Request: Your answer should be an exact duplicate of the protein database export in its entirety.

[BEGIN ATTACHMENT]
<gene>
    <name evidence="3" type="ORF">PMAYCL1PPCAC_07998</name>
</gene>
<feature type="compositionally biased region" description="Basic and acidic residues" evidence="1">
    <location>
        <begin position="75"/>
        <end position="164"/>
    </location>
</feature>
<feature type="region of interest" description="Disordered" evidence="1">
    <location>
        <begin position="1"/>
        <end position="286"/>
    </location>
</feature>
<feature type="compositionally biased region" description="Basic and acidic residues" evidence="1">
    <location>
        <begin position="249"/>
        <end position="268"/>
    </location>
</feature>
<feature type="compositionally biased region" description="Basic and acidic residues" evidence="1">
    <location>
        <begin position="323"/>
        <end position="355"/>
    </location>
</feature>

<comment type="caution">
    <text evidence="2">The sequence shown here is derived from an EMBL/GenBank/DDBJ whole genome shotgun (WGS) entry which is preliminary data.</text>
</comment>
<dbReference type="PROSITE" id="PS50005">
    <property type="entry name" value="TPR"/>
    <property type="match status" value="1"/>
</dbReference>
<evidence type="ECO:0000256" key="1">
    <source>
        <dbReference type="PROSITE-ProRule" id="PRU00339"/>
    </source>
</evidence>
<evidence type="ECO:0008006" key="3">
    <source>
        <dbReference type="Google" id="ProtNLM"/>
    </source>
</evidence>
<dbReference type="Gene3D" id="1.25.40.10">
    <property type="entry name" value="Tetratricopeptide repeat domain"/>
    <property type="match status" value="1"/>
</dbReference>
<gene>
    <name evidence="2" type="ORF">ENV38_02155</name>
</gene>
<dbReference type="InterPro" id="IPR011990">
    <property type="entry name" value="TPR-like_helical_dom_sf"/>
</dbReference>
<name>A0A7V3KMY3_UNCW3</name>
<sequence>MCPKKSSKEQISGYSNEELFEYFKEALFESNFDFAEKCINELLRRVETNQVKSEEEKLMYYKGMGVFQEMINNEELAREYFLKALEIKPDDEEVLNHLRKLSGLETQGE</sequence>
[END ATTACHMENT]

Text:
<gene>
    <name evidence="3" type="ORF">PMAYCL1PPCAC_07998</name>
</gene>
<feature type="compositionally biased region" description="Basic and acidic residues" evidence="1">
    <location>
        <begin position="75"/>
        <end position="164"/>
    </location>
</feature>
<feature type="region of interest" description="Disordered" evidence="1">
    <location>
        <begin position="1"/>
        <end position="286"/>
    </location>
</feature>
<feature type="compositionally biased region" description="Basic and acidic residues" evidence="1">
    <location>
        <begin position="249"/>
        <end position="268"/>
    </location>
</feature>
<feature type="compositionally biased region" description="Basic and acidic residues" evidence="1">
    <location>
        <begin position="323"/>
        <end position="355"/>
    </location>
</feature>

<comment type="caution">
    <text evidence="2">The sequence shown here is derived from an EMBL/GenBank/DDBJ whole genome shotgun (WGS) entry which is preliminary data.</text>
</comment>
<dbReference type="PROSITE" id="PS50005">
    <property type="entry name" value="TPR"/>
    <property type="match status" value="1"/>
</dbReference>
<evidence type="ECO:0000256" key="1">
    <source>
        <dbReference type="PROSITE-ProRule" id="PRU00339"/>
    </source>
</evidence>
<evidence type="ECO:0008006" key="3">
    <source>
        <dbReference type="Google" id="ProtNLM"/>
    </source>
</evidence>
<dbReference type="Gene3D" id="1.25.40.10">
    <property type="entry name" value="Tetratricopeptide repeat domain"/>
    <property type="match status" value="1"/>
</dbReference>
<gene>
    <name evidence="2" type="ORF">ENV38_02155</name>
</gene>
<dbReference type="InterPro" id="IPR011990">
    <property type="entry name" value="TPR-like_helical_dom_sf"/>
</dbReference>
<name>A0A7V3KMY3_UNCW3</name>
<sequence>MCPKKSSKEQISGYSNEELFEYFKEALFESNFDFAEKCINELLRRVETNQVKSEEEKLMYYKGMGVFQEMINNEELAREYFLKALEIKPDDEEVLNHLRKLSGLETQGE</sequence>